A Well, I’ve been doing these arrangements at home, I just write ’em on a little sequencer, you know – drums and piano, horns, and whatever else you wanna throw into the mix. A lot of like, electric piano, is, like, my thing lately. You know, like old Wurlitzer sounds. I’m sort of undecided as to whether I’m gonna take a real electronic direction, and sort of loop everything, ’cause I’m really not super good at doing it all at home. I mean, it sounds…acceptable…but – like a demo. I don’t know – there’s all kinds of hardcore, old-school, New York session musicians that I’d really like to get in a room with and fuck around with for some time. There’s a bass player, this guy, Jonathan Marin, that I’ve been rehearsing with – writing with, a little bit, actually. He’s an old friend, he’s the guy from the Groove Collective. But it’s funny, because he’s sort of indulging his “inner Paul McCartney” on me. The songs we’ve been working on – it’s pretty different than what he’s been doing before.

But who knows, you know? [laughing] Who knows? I’m not really that worried about it, I think if you get really great players, and you kind of trust them, and don’t try and sort of over-manage what you want them to do, you’ll get really good results. I’m perfectly chilled about it.

Q Da Capo book …

A There was another critic at the New York Press that I was kind of having this argument with, about – he was like, “music isn’t really good unless it’s dangerous”. I just don’t think that music is that dangerous [laughing]. It’s funny, because his examples were like, The Ramones – the guys that did “California Sun” [laughing]

Q Korn, Limp Biz …

A It’s funny, but those bands are like, so emo, it’s unbelievable [laughing], so self-revelatory – like, this kind of painful expunging of personal sturm und drung, which is great, to see men being emotional; I dig that.

Q Distinction between rock and pop?

A Oh, I’m not really sure I do. I think that genre is something that is best determined from a distance of time. Like maybe, fifteen, twenty years in the future, you can look back at something and say “clearly this was this that and the other thing”.

Q So where does “small rock” fit into that picture?

A Basically it was just a joke, you know? [laughing] Just this one guy, and a guitar. I used to play with an extremely small guitar, a Baby Taylor – so… hence, small rock.

Q You’re not using that guitar anymore?

A No, I got a big guitar. Can you believe it? I sold out. I got a big expensive guitar.

Q That’s too bad, I bet it will be missed.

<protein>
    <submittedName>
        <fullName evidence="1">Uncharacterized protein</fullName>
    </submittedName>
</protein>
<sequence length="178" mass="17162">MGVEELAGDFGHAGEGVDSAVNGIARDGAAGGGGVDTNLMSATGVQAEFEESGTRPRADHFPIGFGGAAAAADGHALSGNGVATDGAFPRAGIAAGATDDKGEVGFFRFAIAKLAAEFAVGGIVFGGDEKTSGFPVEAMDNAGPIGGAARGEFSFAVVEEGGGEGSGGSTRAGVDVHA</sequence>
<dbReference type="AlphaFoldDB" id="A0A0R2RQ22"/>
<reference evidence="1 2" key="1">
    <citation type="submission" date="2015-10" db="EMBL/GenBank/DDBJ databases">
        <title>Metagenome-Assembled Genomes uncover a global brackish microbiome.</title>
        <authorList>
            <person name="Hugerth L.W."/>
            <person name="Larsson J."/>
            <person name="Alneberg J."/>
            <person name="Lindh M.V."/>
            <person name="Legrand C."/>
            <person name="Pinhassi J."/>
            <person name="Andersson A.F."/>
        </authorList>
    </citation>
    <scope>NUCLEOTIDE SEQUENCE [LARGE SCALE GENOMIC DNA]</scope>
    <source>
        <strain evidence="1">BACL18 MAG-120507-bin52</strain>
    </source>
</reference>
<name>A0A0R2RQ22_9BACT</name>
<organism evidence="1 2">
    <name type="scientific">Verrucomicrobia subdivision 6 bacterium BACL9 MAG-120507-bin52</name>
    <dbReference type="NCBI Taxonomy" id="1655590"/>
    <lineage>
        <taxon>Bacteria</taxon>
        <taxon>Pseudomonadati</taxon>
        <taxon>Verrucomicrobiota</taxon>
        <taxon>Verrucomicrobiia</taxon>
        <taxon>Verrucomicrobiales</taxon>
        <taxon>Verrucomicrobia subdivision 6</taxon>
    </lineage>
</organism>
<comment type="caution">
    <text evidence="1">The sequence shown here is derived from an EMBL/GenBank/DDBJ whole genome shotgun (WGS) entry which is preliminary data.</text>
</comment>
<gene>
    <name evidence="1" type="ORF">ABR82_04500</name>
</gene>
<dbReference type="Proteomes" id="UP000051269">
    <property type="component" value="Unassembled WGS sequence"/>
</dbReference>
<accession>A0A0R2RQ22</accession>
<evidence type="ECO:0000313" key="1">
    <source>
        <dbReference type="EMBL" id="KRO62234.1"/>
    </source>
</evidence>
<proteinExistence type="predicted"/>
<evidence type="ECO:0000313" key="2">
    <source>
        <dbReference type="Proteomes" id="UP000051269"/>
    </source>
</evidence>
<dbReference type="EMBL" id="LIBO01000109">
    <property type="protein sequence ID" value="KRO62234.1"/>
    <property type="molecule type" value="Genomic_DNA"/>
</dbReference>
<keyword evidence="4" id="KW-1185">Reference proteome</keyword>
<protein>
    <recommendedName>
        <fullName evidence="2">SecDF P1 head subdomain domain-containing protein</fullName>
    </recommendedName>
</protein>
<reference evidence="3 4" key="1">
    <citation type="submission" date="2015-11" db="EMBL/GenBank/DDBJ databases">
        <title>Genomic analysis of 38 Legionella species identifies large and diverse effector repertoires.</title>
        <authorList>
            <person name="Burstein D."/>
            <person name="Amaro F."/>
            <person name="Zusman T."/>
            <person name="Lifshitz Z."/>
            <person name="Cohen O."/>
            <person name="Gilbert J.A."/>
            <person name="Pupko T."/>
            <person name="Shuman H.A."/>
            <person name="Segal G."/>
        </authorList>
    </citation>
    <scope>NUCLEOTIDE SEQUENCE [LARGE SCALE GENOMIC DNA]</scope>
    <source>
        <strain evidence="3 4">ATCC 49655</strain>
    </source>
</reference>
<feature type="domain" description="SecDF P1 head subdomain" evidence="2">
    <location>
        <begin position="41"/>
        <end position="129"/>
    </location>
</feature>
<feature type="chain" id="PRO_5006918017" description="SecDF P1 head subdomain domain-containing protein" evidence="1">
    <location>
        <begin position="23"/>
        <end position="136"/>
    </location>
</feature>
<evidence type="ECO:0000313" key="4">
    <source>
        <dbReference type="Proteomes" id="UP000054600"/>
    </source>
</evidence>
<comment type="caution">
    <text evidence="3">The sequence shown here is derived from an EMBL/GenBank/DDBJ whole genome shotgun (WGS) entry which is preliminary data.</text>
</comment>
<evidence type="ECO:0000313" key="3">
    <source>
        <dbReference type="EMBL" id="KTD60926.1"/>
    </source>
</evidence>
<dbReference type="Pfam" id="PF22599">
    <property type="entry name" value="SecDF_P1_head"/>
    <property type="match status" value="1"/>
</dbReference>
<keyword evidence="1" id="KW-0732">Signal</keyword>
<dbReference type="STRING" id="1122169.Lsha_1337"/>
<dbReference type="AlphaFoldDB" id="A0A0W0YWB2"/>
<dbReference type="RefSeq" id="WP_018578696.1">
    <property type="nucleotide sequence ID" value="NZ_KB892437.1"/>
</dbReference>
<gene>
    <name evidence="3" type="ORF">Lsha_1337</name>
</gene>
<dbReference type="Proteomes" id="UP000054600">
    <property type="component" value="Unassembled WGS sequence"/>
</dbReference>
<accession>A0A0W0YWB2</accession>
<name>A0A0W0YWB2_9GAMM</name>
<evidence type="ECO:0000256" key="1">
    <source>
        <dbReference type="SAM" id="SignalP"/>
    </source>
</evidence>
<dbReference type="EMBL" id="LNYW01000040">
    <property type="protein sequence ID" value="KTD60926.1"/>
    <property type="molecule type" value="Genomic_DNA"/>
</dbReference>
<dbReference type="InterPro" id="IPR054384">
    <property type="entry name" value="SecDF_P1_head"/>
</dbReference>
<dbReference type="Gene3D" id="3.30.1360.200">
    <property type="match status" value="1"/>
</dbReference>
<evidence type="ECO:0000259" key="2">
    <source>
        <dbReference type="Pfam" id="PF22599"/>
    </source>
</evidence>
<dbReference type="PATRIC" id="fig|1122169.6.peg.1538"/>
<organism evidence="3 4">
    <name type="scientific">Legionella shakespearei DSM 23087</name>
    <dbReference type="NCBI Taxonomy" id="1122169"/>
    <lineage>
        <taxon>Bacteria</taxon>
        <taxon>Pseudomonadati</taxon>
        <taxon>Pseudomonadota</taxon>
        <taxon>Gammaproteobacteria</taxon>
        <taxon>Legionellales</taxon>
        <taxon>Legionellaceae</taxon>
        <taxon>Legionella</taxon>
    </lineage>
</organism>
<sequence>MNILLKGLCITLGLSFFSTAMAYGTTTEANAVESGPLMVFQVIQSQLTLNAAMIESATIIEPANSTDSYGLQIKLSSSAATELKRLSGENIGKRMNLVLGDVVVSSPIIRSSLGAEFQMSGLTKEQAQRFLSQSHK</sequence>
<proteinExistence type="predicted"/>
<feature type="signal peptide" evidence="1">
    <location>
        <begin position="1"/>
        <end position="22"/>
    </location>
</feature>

A Oh they sound great. But if you play you know 7500 gigs a year on ’em, they start to kind of burn up under your hands.

Q They’re essentially practice guitars, aren’t they?

A Yeah exactly, beginner guitars.

Q It’s amazing they hold up that well.

A Yeah, not super well [laughing].

Q One of their advertising lines is that they’ve “changed the playing and writing habits of guitarists all over the world.”

A Hey – they changed mine!

Q The Zhong Ruan …

A Yeah, I went over to Shanghai in October, and found this in a music store. I actually had arranged a couple of old Soul Coughing songs on it. It was kind of amusing. But, it’s kind of hard to mic. And, it’s a bit delicate, I don’t really want to bring it out on the road, because I don’t really know where I could get one of these things again [nervous laughter].

Maybe, I don’t know. I tend to find a couple of textures I really like, and kind of stick with ’em. Right now, I use a particular sort of drum sound, and that old Wurlitzer sound, and an acoustic guitar, and just sort of finding my way with that. I tend not to like records that are super textural, like, every song has a different texture.

Q Kramer …

A Yeah, he’s okay with the reverb, which is very rare these days [laughing]. He has these huge reverb plates running down the sides of his garage…so that the walls of his garage were…it sounded fuckin’ killer! It was great! He doesn’t have the same studio anymore. He’s not afraid of reverb!

Q Slanky …

A There’s just been some problems with Soft Skull, which is the little publishing company that’s putting it out, but it’s coming out, slowly but surely.

Q Is the chap book version completely gone?

A Other than the 5 or 10 copies layin’ around my house.

Q Will it be the same thing?

A No, it’s gonna be a different layout. It’ll look totally different, but the same content.

Q You once wrote an essay on the distinctions between a music writer vs. music critic; has your perception of that changed at all, in lieu of the different kinds of writing you’ve been involved with?

A Hmmm, I don’t really know how I could answer that. You’ve stumped the artist!

Q You don’t see it along those lines anymore?

A Yeah, I don’t know – movin’ on. Movin’ on.

© J.Free / D.A.M.F.; 2002; 2022

To read the published article as it appeared in the D.A.M.F. Magazine, GO HERE